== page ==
Tesla and the New York Times are engaged in a war of words — and numbers — about the performance of the Model S electric vehicle. Tesla disputes a test report that suggested the range was far below what was advertised and says it has car data to prove its case.
The controversy kicked off with a test review by the Times’s John Broder published last Friday. In a detailed account of a two-day test he claimed that over the course of several charges, the car repeatedly failed to achieve its promised driving range. The test ended with the car running out of juice completely and being rescued by a flatbed truck.
Broder’s main conclusion was that the performance was particular compromised when the rechargeable battery was affected by cold weather and that Tesla’s suggested solution of running the car in a stationary position with the heating on wound up using more power than it reclaimed.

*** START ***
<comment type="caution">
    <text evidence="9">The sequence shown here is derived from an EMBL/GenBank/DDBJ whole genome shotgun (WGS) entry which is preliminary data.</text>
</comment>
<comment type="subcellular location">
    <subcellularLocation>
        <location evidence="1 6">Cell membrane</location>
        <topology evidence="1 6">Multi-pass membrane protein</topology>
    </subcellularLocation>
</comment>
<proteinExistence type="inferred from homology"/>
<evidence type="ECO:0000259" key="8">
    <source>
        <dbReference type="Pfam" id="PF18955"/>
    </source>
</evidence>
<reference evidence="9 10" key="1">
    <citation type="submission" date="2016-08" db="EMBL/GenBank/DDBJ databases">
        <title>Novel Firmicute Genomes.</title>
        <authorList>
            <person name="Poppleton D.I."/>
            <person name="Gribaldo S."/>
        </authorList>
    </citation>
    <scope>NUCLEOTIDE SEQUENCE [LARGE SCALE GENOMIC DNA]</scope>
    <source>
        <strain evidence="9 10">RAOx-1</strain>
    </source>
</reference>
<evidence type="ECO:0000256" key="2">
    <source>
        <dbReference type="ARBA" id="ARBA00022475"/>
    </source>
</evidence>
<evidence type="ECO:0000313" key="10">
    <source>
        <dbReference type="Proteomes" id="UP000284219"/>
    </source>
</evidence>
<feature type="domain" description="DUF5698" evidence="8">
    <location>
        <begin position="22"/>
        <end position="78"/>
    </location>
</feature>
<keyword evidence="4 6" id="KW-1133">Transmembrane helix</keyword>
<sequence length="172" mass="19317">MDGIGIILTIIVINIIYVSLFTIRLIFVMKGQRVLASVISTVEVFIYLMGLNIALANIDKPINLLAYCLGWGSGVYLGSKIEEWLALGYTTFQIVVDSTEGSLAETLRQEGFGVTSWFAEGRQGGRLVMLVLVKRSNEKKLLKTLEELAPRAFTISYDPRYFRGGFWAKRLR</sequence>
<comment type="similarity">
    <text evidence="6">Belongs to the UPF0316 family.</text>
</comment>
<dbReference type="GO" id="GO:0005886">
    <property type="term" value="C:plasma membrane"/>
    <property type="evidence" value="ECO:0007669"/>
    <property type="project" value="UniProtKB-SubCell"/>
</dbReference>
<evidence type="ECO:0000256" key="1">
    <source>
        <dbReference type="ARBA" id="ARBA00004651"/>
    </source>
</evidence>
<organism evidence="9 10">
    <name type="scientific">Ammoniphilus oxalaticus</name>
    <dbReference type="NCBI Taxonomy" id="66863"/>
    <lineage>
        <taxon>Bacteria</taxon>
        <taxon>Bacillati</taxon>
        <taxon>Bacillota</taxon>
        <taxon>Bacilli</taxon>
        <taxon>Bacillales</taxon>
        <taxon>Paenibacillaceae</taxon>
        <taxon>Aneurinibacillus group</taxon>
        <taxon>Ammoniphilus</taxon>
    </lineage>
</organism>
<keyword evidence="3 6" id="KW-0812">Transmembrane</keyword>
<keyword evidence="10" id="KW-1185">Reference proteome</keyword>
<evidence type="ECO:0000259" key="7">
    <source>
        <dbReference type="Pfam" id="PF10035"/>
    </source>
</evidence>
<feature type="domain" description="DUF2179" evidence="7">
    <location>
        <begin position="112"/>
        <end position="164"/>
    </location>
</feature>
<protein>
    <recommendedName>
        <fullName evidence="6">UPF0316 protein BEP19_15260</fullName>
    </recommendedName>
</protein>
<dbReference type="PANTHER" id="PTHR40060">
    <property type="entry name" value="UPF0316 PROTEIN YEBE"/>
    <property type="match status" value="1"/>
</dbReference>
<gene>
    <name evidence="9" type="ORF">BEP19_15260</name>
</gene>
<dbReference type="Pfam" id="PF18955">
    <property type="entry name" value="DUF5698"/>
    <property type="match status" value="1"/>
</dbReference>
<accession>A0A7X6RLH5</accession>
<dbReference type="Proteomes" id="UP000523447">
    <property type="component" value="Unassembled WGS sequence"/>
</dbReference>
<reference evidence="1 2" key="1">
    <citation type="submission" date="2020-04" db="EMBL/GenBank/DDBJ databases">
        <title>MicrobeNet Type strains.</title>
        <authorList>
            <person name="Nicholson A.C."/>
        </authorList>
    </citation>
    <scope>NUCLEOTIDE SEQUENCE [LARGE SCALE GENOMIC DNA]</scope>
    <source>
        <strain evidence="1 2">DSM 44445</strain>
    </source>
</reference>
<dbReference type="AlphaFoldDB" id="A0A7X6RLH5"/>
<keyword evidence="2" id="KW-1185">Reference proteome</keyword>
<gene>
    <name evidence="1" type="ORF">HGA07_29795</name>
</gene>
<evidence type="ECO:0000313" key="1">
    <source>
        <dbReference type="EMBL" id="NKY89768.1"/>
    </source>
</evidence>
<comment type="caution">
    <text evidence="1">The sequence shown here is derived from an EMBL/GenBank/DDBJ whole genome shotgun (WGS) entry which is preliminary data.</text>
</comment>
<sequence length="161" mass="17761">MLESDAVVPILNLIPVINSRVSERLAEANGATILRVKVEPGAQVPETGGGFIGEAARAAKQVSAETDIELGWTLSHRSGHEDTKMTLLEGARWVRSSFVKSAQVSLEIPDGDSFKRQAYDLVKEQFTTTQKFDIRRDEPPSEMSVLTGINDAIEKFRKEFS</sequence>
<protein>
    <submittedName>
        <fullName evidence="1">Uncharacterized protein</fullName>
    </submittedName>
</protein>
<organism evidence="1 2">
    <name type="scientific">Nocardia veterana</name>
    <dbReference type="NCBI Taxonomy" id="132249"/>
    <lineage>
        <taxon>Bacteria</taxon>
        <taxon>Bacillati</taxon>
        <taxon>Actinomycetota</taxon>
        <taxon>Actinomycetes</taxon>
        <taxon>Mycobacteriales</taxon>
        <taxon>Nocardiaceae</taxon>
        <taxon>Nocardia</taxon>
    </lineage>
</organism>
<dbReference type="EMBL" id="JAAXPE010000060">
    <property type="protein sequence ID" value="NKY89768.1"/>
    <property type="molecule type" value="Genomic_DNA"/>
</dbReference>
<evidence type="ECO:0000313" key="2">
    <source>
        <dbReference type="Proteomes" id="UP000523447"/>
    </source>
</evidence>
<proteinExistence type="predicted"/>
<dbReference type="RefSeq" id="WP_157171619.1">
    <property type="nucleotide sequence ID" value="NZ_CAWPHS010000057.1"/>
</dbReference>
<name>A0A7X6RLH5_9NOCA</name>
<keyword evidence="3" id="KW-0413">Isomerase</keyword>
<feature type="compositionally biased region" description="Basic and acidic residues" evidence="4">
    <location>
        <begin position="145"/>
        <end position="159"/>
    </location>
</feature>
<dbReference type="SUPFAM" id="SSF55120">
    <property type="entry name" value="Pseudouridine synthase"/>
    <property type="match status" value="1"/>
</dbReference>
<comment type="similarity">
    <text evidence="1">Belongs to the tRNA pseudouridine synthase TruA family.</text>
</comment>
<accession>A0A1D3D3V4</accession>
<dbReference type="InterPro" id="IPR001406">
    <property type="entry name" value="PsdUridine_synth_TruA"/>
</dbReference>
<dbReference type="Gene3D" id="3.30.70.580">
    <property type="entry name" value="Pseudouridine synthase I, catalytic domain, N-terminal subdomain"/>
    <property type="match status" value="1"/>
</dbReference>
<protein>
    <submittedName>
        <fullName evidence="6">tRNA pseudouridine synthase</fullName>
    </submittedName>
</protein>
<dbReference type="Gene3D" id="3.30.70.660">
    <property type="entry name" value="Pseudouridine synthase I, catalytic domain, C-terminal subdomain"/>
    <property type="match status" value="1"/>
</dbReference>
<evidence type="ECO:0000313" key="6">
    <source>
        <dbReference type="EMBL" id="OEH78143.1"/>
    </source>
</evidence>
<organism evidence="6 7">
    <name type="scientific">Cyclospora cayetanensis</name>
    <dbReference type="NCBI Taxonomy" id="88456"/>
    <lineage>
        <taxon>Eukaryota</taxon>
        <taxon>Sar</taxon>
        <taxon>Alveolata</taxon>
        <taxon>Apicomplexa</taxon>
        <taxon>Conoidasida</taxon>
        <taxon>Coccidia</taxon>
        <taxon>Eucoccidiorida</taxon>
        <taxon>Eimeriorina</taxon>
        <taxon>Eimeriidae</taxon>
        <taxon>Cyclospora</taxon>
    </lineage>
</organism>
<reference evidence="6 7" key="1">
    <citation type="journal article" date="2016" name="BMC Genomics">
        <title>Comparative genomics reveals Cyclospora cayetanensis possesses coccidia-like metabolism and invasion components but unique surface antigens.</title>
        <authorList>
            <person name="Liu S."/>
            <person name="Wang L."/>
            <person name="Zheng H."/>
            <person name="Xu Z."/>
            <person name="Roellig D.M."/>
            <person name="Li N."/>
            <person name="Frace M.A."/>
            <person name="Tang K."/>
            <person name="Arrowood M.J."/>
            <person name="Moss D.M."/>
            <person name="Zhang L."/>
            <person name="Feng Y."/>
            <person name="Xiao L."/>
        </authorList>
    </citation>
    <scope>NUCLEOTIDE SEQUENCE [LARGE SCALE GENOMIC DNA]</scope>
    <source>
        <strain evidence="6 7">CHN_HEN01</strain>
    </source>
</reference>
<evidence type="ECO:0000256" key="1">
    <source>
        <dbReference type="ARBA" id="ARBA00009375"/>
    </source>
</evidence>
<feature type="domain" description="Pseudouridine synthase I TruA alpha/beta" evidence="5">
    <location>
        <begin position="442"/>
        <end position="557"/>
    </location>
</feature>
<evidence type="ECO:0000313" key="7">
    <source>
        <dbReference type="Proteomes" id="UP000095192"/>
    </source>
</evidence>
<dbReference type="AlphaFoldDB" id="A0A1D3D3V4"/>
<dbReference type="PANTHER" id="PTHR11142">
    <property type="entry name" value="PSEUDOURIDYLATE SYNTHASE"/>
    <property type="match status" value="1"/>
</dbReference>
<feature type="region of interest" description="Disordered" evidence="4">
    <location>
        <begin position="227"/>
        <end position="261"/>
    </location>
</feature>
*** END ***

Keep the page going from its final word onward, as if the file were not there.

Tesla was quick to respond, with CEO Elon Musk tweeting that the “NYTimes article about Tesla range in cold is fake. Vehicle logs tell true story that he didn’t actually charge to max & took a long detour.”
The company also noted that when providing test vehicles, it switches on data logging on the vehicle. It has now published the data from Broder’s vehicle, showing the distance, speed and charging levels throughout his journeys. Labels attached to the data appear to show several inaccuracies in Broder’s report and Musk outright wrote ” When the facts didn’t suit his opinion, he simply changed the facts.”
Broder issued an initial response to the Tesla complaint but at the time of writing had not yet responded to the release of the data. He has told Business Insider that, in response to Musk’s implication that he was a dishonest journalist, “We’re preparing a detailed response to the factual assertions in Mr. Musk’s post, but I don’t think we’re going to respond to these and other ad hominem attacks ”
Broder notes that the test drive was designed to assess new charging points installed by Tesla, not the car itself (which has previously had good reviews from the Times.)
It wouldn’t be at all surprising for Tesla to take this one to court. The risk, though, is that it may get into a situation where people come to the conclusion that although the specifics of what Broder wrote were inaccurate, the broad principle and conclusions of his report was correct.